Serenade for Tenor, Horn, and Strings, op. 31

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            Benjamin Britten is one of the last century’s most respected composers, and unquestionably the most influential and admired British composer from WW II until his death in 1976.   Fantastically gifted from an early age (almost a thousand compositions before his first mature, published one!), he was blessed with the early attainment of an authentic personal “voice” in his musical style.  That style was at once perceived as modern, fresh, and non-derivative—and yet generally accessible and popular with the broad public for art music.   From the beginning he was practically contemptuous of the main stream of revered British composers—Elgar, Vaughan William, Holst, and others, many of whom he dubbed the “pastoralists.”  Their utilization of traditional English folk music as an important stylistic source was substantially criticized by Britten as evidence of a lack of imagination and a reactionary step in a century whose art was moving rapidly into the future.  Britten was an active and successful composer of instrumental music—the list is long, one only has to think of such works as Variations on a Theme by Frank Bridge, The Young Person’s Guide to the Orchestra, Four Sea Interludes, from “Peter Grimes,” film scores, and several important solo concertos.   Yet, it is clear that he had a special gift for vocal music, and there are hundreds of works in various genres as evidence; but, in point of fact, it is in the field of opera and stage works that he made perhaps his most important contribution, starting with his first big success, Peter Grimes.  That opera was finished in 1945, and he went on to compose well over a dozen more works that collectively place him with Richard Strauss, Puccini, and Janáček as the giants of twentieth-century opera.  His Serenade for Tenor, Horn, and Strings is an especially grateful example, not only of his ability to write for voice, but also of his wonderful creative imagination in unusual combinations of instruments and voices—an important life-long characteristic.  In many ways this song cycle was a positive reaction to Britten’s return to England in 1942, after having spent the time since 1939 primarily in the US.  He and his life’s companion, Peter Pears—newly committed to each other--had left for several reasons, primarily their pacificism and conscientious objection to war, as well as an ambiguous mixture of personal and social issues.  In any case, Britten found the time in “exile” invaluable for his maturation and focus as a composer, and the Serenade was the happy result of his return.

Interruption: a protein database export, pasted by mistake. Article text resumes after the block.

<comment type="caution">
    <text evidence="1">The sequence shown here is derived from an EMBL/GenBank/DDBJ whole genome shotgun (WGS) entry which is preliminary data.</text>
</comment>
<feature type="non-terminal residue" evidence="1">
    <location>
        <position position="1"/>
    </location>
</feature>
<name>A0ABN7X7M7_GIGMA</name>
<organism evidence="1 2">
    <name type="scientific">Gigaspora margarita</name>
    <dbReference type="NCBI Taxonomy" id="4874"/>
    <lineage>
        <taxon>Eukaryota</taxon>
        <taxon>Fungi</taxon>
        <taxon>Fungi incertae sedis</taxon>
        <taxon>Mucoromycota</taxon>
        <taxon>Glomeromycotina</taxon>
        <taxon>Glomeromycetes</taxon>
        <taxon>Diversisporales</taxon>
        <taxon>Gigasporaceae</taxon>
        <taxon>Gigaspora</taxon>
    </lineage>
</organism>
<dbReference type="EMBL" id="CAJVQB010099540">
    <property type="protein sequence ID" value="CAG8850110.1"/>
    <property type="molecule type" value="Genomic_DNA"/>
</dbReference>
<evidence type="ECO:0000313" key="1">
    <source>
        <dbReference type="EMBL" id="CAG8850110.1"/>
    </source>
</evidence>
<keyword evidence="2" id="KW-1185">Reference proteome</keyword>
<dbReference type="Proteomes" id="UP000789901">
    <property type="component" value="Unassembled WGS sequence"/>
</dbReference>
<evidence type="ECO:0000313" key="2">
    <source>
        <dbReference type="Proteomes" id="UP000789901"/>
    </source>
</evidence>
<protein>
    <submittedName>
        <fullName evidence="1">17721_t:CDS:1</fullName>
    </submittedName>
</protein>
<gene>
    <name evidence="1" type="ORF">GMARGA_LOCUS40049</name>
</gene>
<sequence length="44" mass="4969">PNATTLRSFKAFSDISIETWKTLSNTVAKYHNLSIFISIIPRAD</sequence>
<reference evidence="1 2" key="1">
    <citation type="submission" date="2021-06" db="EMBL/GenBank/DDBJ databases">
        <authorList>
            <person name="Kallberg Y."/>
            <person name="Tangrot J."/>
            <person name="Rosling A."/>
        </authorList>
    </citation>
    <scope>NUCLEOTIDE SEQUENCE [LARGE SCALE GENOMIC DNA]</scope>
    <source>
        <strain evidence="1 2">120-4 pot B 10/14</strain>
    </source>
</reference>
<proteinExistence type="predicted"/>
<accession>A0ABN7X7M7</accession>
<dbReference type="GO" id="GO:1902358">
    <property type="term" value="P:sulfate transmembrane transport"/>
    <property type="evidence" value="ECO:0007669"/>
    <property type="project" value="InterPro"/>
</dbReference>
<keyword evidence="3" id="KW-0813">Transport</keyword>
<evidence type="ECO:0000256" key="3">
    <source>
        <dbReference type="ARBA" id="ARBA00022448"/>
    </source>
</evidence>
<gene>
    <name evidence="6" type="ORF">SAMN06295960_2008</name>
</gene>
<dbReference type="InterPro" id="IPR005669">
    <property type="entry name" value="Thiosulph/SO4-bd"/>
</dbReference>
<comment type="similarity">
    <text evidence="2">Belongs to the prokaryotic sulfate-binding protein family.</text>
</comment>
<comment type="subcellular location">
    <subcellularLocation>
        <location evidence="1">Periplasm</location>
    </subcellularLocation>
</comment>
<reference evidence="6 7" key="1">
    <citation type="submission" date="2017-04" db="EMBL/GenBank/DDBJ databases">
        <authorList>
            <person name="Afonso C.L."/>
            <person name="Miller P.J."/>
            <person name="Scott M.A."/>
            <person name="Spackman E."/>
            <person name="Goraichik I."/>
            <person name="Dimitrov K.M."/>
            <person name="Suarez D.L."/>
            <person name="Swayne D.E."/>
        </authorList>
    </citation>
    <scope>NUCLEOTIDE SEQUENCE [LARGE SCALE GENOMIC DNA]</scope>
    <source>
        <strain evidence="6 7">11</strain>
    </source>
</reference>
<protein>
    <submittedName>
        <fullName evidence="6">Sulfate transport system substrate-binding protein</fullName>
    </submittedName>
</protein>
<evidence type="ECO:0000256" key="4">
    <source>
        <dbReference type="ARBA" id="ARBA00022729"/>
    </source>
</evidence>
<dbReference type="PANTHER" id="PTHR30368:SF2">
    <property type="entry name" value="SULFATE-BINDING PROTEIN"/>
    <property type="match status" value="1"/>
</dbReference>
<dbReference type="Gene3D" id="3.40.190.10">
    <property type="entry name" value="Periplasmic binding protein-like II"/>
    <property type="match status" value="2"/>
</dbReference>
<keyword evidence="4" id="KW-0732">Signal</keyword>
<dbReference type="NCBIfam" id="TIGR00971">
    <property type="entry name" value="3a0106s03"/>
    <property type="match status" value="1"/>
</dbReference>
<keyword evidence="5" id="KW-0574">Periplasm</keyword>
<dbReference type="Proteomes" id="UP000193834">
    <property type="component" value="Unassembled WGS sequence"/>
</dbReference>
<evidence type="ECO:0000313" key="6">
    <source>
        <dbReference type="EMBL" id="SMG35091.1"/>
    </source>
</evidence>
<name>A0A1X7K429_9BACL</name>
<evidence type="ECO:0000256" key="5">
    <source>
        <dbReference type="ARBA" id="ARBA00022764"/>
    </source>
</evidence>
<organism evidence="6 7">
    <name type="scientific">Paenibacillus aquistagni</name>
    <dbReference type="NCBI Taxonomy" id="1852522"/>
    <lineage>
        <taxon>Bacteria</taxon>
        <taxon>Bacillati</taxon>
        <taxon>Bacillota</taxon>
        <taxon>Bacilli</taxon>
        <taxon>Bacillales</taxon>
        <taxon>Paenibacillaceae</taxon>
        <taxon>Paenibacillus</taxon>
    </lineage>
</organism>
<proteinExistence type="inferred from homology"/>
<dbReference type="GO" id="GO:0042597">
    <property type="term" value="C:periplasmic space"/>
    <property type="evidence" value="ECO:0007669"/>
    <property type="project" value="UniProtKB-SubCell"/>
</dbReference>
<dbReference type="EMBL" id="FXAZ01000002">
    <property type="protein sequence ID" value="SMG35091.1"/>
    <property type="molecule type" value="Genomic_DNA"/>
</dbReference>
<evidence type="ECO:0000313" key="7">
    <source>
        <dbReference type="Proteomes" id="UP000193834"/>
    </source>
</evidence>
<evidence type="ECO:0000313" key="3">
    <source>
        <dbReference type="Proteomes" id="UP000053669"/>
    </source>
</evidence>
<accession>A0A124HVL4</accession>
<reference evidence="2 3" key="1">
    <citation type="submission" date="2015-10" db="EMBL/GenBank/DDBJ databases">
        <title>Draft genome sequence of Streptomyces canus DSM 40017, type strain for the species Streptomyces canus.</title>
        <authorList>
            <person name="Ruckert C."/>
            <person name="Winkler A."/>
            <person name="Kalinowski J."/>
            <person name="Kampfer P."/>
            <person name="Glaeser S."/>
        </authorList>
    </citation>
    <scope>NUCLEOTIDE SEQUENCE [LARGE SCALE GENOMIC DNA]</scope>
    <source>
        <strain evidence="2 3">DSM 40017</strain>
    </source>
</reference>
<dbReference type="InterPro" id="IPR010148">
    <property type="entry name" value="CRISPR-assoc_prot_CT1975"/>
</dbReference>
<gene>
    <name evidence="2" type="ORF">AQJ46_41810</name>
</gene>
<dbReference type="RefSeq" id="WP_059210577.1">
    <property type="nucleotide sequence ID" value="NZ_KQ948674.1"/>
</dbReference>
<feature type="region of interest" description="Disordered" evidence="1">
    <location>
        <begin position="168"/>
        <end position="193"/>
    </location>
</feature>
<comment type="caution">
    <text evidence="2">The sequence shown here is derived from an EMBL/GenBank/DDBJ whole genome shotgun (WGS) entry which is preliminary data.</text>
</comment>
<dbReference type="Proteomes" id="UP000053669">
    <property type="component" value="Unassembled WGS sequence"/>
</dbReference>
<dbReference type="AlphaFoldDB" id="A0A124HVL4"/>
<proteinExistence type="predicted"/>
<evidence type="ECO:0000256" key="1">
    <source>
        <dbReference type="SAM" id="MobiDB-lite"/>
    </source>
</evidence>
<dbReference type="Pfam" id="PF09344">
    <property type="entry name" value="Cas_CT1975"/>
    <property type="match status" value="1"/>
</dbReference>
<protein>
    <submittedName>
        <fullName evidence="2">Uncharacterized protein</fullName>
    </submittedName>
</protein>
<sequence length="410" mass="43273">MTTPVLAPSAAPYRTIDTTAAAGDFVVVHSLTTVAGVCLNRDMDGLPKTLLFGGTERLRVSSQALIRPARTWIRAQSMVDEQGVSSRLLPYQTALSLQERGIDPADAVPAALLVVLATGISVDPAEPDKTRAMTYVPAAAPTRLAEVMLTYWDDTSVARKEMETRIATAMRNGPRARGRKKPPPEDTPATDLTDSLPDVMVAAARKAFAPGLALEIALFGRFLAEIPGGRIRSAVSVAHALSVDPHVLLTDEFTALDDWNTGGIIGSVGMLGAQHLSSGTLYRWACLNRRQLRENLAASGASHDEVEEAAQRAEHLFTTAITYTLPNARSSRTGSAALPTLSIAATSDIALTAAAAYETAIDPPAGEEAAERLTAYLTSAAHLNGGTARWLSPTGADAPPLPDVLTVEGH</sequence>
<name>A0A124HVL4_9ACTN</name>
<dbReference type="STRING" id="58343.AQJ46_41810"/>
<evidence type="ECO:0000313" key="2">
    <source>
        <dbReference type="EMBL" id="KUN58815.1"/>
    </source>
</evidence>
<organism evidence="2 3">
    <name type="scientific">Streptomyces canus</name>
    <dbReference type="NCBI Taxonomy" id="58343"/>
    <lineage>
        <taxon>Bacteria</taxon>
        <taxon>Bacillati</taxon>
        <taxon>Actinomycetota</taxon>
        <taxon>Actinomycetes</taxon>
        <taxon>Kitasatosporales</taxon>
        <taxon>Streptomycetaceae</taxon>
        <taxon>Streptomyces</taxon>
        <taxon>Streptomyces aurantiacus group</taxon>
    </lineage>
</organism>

It was commissioned by Dennis Brain, the incomparable and legendary hornist, and was given its première in 1943 with Pears as tenor soloist, and Brain.  Cast in the form of a song cycle of six songs, with unaccompanied horn solos as prologue and epilogue, it pulls together texts by six authors, all of which explore perceptions and reflections on night, reflecting the composer’s own observation that his setting of them is meant to evoke the English countryside.   Most especially, that sylvan atmosphere is induced by the rusticity of the horn prologue and epilogue, wherein the hornist is charged by the composer with playing the horn as an old-fashioned instrument without the aid of valves.  Consequently, certain notes are unavoidably out of tune, just like the hunting horn played on horseback, and perfectly suited the composer’s intent:  “. . . a melancholic signifier of a lost, bygone era . . . .”

            The poems chosen are all by luminaries of English poetry, ranging from an anonymous 15th century poet, through Ben Johnson of the 17th century, Charles Cotton, William Blake, and John Keats, to Alfred Lord Tennyson.  Great vocal music is by definition impossible without equally profound texts.  Schubert proved that.  Britten’s keen intellect and broad education led him, unlike some unfortunate composers—Franck, for instance—to substantial literature.  In the case of the Serenade, the central theme of the poems is immeasurably enhanced by the felicitous variety of imagery innate in the different authors’ respective visions.   Britten’s own imagination was more than up to the task, as his settings are marvelously various, and perfect companions to the conceit of the words.

--Wm. E. Runyan

© 2015 William E. Runyan